Ahead of Election Day: A Social Media Test for Companies

How Compliance Officers Are Navigating This Turbulent Year

Nov 02, 2020
Finance

SMITH BRAIN TRUST  At a time when Americans are sharply divided about politics, corporate compliance officers are under pressure to talk to employees about ethical behavior, in the office and on social media.

Corporate codes of conduct and social media policies typically merely graze the issue, but with companies increasingly vulnerable to reputational risks and potential consumer boycotts, experts say it’s not a bad idea to remind employees to be careful what they post.

Clifford Rossi, clinical professor of finance and risk management expert at the University of Maryland’s Robert H. Smith School of Business, spoke to The Wall Street Journal recently about the topic. He says the potential consequences for businesses can be massive.

“Awareness and sensitivity is really what this is about,” Rossi is quoted as saying. “That’s how you manage this risk: Make people more aware of their actions and the consequences.”

Read more: Election Tests Companies’ Policies on Social Media, Political Speech.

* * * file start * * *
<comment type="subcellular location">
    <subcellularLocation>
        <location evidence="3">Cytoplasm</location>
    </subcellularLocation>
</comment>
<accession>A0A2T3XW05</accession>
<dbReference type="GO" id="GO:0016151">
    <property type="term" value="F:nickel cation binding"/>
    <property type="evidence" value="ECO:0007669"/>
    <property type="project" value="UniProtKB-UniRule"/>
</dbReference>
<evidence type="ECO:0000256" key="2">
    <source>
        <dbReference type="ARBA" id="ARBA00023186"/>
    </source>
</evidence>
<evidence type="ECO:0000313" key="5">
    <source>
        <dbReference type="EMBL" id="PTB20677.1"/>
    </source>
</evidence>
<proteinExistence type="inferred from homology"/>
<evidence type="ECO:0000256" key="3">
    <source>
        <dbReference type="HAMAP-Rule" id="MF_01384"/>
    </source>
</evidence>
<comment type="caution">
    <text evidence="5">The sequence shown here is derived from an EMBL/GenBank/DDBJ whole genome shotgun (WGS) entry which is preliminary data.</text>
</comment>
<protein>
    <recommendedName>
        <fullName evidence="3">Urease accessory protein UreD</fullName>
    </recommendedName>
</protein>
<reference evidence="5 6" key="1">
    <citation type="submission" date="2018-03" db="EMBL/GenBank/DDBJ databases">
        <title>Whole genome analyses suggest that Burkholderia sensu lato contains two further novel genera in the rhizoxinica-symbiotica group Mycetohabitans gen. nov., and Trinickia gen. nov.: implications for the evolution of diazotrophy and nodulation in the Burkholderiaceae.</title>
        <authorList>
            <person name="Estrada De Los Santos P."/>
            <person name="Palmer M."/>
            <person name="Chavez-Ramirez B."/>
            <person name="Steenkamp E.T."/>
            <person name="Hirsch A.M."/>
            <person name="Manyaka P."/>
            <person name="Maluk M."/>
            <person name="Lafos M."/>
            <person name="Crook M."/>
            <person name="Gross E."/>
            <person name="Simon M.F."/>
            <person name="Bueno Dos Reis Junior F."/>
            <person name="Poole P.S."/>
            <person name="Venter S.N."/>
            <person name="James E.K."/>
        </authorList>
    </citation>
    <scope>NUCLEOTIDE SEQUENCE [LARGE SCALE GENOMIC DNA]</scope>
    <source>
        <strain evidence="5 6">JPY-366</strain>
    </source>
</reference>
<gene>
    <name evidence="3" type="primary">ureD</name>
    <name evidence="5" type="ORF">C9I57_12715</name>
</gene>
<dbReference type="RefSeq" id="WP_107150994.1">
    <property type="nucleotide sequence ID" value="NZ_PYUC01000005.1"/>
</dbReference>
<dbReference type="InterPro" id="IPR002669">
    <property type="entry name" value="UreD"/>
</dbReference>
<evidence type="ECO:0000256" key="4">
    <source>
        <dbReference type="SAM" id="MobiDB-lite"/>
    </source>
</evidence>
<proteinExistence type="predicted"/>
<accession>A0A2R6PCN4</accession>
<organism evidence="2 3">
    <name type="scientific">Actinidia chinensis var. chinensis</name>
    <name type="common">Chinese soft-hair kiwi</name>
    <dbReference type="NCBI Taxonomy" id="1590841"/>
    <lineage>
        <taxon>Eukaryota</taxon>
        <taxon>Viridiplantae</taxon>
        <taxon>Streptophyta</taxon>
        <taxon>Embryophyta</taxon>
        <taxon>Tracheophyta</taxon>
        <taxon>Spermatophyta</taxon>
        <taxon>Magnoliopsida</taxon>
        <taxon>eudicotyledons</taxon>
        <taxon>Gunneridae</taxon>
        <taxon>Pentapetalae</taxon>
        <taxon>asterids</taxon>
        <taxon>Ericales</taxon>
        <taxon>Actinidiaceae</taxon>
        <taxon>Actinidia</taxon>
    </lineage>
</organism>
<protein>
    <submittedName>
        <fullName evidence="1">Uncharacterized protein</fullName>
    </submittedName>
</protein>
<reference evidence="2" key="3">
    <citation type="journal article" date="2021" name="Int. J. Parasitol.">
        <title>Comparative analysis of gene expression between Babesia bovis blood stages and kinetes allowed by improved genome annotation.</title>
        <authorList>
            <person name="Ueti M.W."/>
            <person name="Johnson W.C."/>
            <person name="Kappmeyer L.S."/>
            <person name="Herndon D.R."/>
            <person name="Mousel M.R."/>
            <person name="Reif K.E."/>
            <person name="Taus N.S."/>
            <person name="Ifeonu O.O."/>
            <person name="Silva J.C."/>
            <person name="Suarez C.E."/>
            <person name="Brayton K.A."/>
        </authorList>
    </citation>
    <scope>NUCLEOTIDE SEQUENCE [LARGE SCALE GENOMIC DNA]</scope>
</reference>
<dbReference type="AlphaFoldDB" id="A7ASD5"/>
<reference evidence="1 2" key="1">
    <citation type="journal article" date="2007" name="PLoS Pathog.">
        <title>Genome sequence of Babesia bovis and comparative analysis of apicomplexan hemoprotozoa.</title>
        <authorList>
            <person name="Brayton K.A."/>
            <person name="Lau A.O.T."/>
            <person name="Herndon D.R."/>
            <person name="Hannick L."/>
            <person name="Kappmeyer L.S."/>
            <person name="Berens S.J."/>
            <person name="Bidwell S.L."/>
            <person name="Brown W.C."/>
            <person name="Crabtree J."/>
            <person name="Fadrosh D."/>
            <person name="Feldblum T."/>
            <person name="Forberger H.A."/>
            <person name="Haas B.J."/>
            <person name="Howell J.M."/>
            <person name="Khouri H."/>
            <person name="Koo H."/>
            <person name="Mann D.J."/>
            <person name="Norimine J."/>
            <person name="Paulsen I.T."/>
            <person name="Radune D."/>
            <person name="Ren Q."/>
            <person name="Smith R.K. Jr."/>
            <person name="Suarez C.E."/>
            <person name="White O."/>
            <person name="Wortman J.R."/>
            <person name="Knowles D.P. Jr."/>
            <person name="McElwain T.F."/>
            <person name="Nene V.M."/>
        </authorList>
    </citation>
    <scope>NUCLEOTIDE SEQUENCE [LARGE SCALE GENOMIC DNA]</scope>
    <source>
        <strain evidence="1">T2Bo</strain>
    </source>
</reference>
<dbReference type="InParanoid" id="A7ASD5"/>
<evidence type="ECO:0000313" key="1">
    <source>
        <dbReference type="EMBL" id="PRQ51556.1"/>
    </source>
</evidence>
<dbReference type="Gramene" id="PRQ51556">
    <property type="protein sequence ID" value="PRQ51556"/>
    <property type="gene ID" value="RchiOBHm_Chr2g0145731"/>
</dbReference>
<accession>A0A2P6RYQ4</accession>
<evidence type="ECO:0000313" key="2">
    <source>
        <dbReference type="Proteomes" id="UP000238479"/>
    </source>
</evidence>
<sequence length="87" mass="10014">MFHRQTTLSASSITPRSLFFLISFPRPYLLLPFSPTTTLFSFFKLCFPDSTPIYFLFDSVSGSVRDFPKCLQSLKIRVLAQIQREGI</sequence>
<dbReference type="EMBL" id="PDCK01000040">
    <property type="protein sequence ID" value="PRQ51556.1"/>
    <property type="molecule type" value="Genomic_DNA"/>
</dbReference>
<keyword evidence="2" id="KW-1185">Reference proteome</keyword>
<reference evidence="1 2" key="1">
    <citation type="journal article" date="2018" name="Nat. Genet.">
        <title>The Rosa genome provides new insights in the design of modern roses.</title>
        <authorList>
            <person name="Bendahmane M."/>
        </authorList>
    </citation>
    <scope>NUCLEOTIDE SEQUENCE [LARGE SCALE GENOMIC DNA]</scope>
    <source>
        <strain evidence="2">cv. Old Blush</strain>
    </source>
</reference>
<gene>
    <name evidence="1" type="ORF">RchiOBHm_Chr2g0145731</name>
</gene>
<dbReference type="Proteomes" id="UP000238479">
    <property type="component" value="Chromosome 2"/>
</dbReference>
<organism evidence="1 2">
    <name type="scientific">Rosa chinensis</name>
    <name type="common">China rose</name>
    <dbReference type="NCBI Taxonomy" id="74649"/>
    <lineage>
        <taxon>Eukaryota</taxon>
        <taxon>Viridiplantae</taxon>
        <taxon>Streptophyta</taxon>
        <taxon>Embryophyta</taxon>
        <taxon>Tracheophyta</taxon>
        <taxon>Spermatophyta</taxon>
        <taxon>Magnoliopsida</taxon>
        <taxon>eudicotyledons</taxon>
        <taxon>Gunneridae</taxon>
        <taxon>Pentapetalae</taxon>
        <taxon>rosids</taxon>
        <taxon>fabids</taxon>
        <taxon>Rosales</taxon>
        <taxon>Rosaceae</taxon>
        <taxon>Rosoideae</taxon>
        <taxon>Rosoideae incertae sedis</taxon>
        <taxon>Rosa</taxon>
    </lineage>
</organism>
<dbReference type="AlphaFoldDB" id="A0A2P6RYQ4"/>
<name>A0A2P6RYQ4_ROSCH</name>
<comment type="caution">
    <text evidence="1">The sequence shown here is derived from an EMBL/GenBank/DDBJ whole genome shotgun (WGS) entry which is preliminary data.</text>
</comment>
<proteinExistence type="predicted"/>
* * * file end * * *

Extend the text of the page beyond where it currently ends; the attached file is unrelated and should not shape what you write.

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About the Expert(s)

Clifford Rossi

Clifford Rossi is an executive-in-residence and professor of the practice at the Robert H. Smith School of Business, University of Maryland. Prior to entering academia, Rossi had nearly 25 years' experience in banking and government, having held senior executive roles in risk management at several of the largest financial services companies. His most recent position was managing director and chief risk officer for Citigroup's Consumer Lending Group where he was responsible for overseeing the risk of a $300+B global portfolio of mortgage, home equity, student loans, and auto loans with 700 employees under his direction. While there he was intimately involved in Citi's TARP and stress test activities. He also served as the chief credit officer at Washington Mutual (WaMu) and as managing director and chief risk officer at Countrywide Bank.

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Robert H. Smith School of Business
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University of Maryland
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